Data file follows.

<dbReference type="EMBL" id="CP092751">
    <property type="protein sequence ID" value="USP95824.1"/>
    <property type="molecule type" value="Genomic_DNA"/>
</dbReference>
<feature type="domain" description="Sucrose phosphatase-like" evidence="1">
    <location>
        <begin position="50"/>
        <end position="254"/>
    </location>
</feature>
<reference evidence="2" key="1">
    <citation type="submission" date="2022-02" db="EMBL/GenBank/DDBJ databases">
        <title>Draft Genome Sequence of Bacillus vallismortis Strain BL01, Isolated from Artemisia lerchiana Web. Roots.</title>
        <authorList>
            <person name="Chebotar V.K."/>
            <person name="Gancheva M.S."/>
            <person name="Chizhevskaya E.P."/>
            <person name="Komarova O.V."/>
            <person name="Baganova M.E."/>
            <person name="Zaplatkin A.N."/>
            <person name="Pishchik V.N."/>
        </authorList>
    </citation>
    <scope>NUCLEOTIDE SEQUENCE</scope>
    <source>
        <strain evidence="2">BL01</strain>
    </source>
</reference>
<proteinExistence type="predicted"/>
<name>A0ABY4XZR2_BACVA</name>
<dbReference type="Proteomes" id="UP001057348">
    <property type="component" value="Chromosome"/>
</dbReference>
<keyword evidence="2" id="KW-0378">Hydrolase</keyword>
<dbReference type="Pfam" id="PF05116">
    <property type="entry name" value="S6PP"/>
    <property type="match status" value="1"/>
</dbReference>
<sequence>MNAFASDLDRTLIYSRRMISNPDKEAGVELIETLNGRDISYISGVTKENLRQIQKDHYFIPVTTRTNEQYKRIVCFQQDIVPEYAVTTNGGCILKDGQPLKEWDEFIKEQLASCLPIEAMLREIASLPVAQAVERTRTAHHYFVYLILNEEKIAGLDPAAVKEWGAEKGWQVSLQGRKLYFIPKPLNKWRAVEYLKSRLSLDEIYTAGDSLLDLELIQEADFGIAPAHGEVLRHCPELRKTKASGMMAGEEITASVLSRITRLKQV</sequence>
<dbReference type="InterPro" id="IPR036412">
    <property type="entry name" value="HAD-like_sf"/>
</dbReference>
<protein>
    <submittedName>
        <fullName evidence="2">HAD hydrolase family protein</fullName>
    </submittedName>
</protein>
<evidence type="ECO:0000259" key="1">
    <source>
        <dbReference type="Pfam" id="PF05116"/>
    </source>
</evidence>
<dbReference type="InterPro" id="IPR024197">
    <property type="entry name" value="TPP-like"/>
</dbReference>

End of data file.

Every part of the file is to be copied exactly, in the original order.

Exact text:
<dbReference type="EMBL" id="CP092751">
    <property type="protein sequence ID" value="USP95824.1"/>
    <property type="molecule type" value="Genomic_DNA"/>
</dbReference>
<feature type="domain" description="Sucrose phosphatase-like" evidence="1">
    <location>
        <begin position="50"/>
        <end position="254"/>
    </location>
</feature>
<reference evidence="2" key="1">
    <citation type="submission" date="2022-02" db="EMBL/GenBank/DDBJ databases">
        <title>Draft Genome Sequence of Bacillus vallismortis Strain BL01, Isolated from Artemisia lerchiana Web. Roots.</title>
        <authorList>
            <person name="Chebotar V.K."/>
            <person name="Gancheva M.S."/>
            <person name="Chizhevskaya E.P."/>
            <person name="Komarova O.V."/>
            <person name="Baganova M.E."/>
            <person name="Zaplatkin A.N."/>
            <person name="Pishchik V.N."/>
        </authorList>
    </citation>
    <scope>NUCLEOTIDE SEQUENCE</scope>
    <source>
        <strain evidence="2">BL01</strain>
    </source>
</reference>
<proteinExistence type="predicted"/>
<name>A0ABY4XZR2_BACVA</name>
<dbReference type="Proteomes" id="UP001057348">
    <property type="component" value="Chromosome"/>
</dbReference>
<keyword evidence="2" id="KW-0378">Hydrolase</keyword>
<dbReference type="Pfam" id="PF05116">
    <property type="entry name" value="S6PP"/>
    <property type="match status" value="1"/>
</dbReference>
<sequence>MNAFASDLDRTLIYSRRMISNPDKEAGVELIETLNGRDISYISGVTKENLRQIQKDHYFIPVTTRTNEQYKRIVCFQQDIVPEYAVTTNGGCILKDGQPLKEWDEFIKEQLASCLPIEAMLREIASLPVAQAVERTRTAHHYFVYLILNEEKIAGLDPAAVKEWGAEKGWQVSLQGRKLYFIPKPLNKWRAVEYLKSRLSLDEIYTAGDSLLDLELIQEADFGIAPAHGEVLRHCPELRKTKASGMMAGEEITASVLSRITRLKQV</sequence>
<dbReference type="InterPro" id="IPR036412">
    <property type="entry name" value="HAD-like_sf"/>
</dbReference>
<protein>
    <submittedName>
        <fullName evidence="2">HAD hydrolase family protein</fullName>
    </submittedName>
</protein>
<evidence type="ECO:0000259" key="1">
    <source>
        <dbReference type="Pfam" id="PF05116"/>
    </source>
</evidence>
<dbReference type="InterPro" id="IPR024197">
    <property type="entry name" value="TPP-like"/>
</dbReference>